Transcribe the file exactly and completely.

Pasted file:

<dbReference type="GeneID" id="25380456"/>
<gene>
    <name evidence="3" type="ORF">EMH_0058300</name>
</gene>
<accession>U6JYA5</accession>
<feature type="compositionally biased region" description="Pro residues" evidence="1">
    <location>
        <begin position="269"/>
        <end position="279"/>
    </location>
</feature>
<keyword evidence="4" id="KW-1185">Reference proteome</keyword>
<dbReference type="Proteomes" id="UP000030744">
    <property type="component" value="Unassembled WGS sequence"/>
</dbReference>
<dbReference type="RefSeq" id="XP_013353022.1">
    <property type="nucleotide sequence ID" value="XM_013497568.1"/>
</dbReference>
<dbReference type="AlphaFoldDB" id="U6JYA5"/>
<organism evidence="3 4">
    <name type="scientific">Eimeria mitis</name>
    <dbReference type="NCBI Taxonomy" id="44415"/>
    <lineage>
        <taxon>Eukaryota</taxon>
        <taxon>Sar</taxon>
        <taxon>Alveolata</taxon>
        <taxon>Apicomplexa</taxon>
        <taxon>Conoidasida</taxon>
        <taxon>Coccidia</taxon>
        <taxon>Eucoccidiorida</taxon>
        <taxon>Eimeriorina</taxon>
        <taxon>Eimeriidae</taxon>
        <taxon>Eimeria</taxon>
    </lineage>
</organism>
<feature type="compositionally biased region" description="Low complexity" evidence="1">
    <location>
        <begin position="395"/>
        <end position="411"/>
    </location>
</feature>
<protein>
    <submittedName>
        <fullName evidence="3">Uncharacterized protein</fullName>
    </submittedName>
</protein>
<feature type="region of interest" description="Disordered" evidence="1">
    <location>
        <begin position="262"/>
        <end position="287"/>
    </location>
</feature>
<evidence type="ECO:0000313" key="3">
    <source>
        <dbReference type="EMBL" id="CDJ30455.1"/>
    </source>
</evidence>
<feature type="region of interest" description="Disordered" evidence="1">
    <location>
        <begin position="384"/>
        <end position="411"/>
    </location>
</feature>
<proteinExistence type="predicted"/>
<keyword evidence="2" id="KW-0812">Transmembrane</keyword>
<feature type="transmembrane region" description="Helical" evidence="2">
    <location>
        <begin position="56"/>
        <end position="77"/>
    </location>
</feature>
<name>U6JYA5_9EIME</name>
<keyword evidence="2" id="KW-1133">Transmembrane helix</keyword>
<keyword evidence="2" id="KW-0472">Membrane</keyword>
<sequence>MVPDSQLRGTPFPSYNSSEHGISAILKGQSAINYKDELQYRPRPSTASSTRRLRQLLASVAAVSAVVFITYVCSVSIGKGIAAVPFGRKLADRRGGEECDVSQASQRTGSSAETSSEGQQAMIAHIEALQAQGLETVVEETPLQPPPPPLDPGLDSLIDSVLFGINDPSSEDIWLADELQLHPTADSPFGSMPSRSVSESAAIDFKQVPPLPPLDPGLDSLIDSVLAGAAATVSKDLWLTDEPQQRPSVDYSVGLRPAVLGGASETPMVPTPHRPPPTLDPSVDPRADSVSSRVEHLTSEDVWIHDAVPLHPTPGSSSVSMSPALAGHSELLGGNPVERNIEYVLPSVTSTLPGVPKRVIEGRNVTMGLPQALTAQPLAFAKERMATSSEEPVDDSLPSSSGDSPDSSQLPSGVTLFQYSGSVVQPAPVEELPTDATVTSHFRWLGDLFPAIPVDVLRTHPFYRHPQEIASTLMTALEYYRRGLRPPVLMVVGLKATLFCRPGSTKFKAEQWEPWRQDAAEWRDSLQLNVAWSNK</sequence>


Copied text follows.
<dbReference type="GeneID" id="25380456"/>
<gene>
    <name evidence="3" type="ORF">EMH_0058300</name>
</gene>
<accession>U6JYA5</accession>
<feature type="compositionally biased region" description="Pro residues" evidence="1">
    <location>
        <begin position="269"/>
        <end position="279"/>
    </location>
</feature>
<keyword evidence="4" id="KW-1185">Reference proteome</keyword>
<dbReference type="Proteomes" id="UP000030744">
    <property type="component" value="Unassembled WGS sequence"/>
</dbReference>
<dbReference type="RefSeq" id="XP_013353022.1">
    <property type="nucleotide sequence ID" value="XM_013497568.1"/>
</dbReference>
<dbReference type="AlphaFoldDB" id="U6JYA5"/>
<organism evidence="3 4">
    <name type="scientific">Eimeria mitis</name>
    <dbReference type="NCBI Taxonomy" id="44415"/>
    <lineage>
        <taxon>Eukaryota</taxon>
        <taxon>Sar</taxon>
        <taxon>Alveolata</taxon>
        <taxon>Apicomplexa</taxon>
        <taxon>Conoidasida</taxon>
        <taxon>Coccidia</taxon>
        <taxon>Eucoccidiorida</taxon>
        <taxon>Eimeriorina</taxon>
        <taxon>Eimeriidae</taxon>
        <taxon>Eimeria</taxon>
    </lineage>
</organism>
<feature type="compositionally biased region" description="Low complexity" evidence="1">
    <location>
        <begin position="395"/>
        <end position="411"/>
    </location>
</feature>
<protein>
    <submittedName>
        <fullName evidence="3">Uncharacterized protein</fullName>
    </submittedName>
</protein>
<feature type="region of interest" description="Disordered" evidence="1">
    <location>
        <begin position="262"/>
        <end position="287"/>
    </location>
</feature>
<evidence type="ECO:0000313" key="3">
    <source>
        <dbReference type="EMBL" id="CDJ30455.1"/>
    </source>
</evidence>
<feature type="region of interest" description="Disordered" evidence="1">
    <location>
        <begin position="384"/>
        <end position="411"/>
    </location>
</feature>
<proteinExistence type="predicted"/>
<keyword evidence="2" id="KW-0812">Transmembrane</keyword>
<feature type="transmembrane region" description="Helical" evidence="2">
    <location>
        <begin position="56"/>
        <end position="77"/>
    </location>
</feature>
<name>U6JYA5_9EIME</name>
<keyword evidence="2" id="KW-1133">Transmembrane helix</keyword>
<keyword evidence="2" id="KW-0472">Membrane</keyword>
<sequence>MVPDSQLRGTPFPSYNSSEHGISAILKGQSAINYKDELQYRPRPSTASSTRRLRQLLASVAAVSAVVFITYVCSVSIGKGIAAVPFGRKLADRRGGEECDVSQASQRTGSSAETSSEGQQAMIAHIEALQAQGLETVVEETPLQPPPPPLDPGLDSLIDSVLFGINDPSSEDIWLADELQLHPTADSPFGSMPSRSVSESAAIDFKQVPPLPPLDPGLDSLIDSVLAGAAATVSKDLWLTDEPQQRPSVDYSVGLRPAVLGGASETPMVPTPHRPPPTLDPSVDPRADSVSSRVEHLTSEDVWIHDAVPLHPTPGSSSVSMSPALAGHSELLGGNPVERNIEYVLPSVTSTLPGVPKRVIEGRNVTMGLPQALTAQPLAFAKERMATSSEEPVDDSLPSSSGDSPDSSQLPSGVTLFQYSGSVVQPAPVEELPTDATVTSHFRWLGDLFPAIPVDVLRTHPFYRHPQEIASTLMTALEYYRRGLRPPVLMVVGLKATLFCRPGSTKFKAEQWEPWRQDAAEWRDSLQLNVAWSNK</sequence>